The Ecology and Evolutionary Dynamics of Meiotic Drive.
Trends in Ecology and Evolution
Elsevier (Cell Press)
Reason for embargo
This is the author accepted manuscript. The final version is available from Elsevier (Cell Press) via the DOI in this record.
Meiotic drivers are genetic variants that selfishly manipulate the production of gametes to increase their own rate of transmission, often to the detriment of the rest of the genome and the individual that carries them. This genomic conflict potentially occurs whenever a diploid organism produces a haploid stage, and can have profound evolutionary impacts on gametogenesis, fertility, individual behaviour, mating system, population survival, and reproductive isolation. Multiple research teams are developing artificial drive systems for pest control, utilising the transmission advantage of drive to alter or exterminate target species. Here, we review current knowledge of how natural drive systems function, how drivers spread through natural populations, and the factors that limit their invasion.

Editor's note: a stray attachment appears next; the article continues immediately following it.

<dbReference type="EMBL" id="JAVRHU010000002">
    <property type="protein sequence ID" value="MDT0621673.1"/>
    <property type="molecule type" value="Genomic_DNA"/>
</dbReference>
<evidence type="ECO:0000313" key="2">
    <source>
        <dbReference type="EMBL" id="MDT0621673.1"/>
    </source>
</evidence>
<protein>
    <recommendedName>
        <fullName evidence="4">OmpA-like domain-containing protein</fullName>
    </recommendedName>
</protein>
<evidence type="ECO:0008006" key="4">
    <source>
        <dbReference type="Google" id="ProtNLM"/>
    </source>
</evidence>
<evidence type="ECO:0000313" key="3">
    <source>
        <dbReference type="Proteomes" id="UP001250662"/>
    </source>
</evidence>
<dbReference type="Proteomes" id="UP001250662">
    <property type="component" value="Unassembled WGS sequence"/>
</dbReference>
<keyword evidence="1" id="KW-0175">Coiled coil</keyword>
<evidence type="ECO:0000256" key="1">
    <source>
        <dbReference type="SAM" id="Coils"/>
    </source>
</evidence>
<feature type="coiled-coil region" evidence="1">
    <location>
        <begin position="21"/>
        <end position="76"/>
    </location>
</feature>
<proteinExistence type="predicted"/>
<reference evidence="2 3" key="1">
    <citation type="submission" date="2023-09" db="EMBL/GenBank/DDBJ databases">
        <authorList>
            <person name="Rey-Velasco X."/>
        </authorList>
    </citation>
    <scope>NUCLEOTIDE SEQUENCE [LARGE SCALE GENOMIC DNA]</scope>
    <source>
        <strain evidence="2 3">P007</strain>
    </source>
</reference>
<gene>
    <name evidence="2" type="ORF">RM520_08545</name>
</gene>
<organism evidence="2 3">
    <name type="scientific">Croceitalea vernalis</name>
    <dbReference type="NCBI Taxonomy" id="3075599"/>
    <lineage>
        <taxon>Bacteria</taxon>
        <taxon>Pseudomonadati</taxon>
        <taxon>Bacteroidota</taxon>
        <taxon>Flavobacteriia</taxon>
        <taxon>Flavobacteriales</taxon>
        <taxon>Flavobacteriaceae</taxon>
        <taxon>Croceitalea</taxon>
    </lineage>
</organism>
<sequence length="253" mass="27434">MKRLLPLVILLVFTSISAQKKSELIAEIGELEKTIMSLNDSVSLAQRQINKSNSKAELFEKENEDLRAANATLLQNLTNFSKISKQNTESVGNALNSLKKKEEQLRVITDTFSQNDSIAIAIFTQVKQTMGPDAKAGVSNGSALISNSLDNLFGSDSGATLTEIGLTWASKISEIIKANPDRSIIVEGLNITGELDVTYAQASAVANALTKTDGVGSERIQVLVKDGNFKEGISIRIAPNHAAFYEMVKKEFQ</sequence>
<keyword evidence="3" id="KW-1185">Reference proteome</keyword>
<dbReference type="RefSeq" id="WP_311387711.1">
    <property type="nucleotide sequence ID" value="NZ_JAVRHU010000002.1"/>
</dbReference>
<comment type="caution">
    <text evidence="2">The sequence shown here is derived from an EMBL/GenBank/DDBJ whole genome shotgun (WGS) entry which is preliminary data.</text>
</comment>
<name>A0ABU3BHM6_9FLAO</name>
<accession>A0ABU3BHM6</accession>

This review was written at the Ecology of Meiotic Drive workshop, with funding from the Swiss National Science Foundation (IZ32Z0_160288), the Russian Science Foundation (15-29-02550), the Department of Evolutionary Biology and Environmental Studies (University of Zurich), and the Vereinigung akademischer Mittelbau der Universität Zürich
Vol. 31, No. 4, pp. 315-326
Place of publication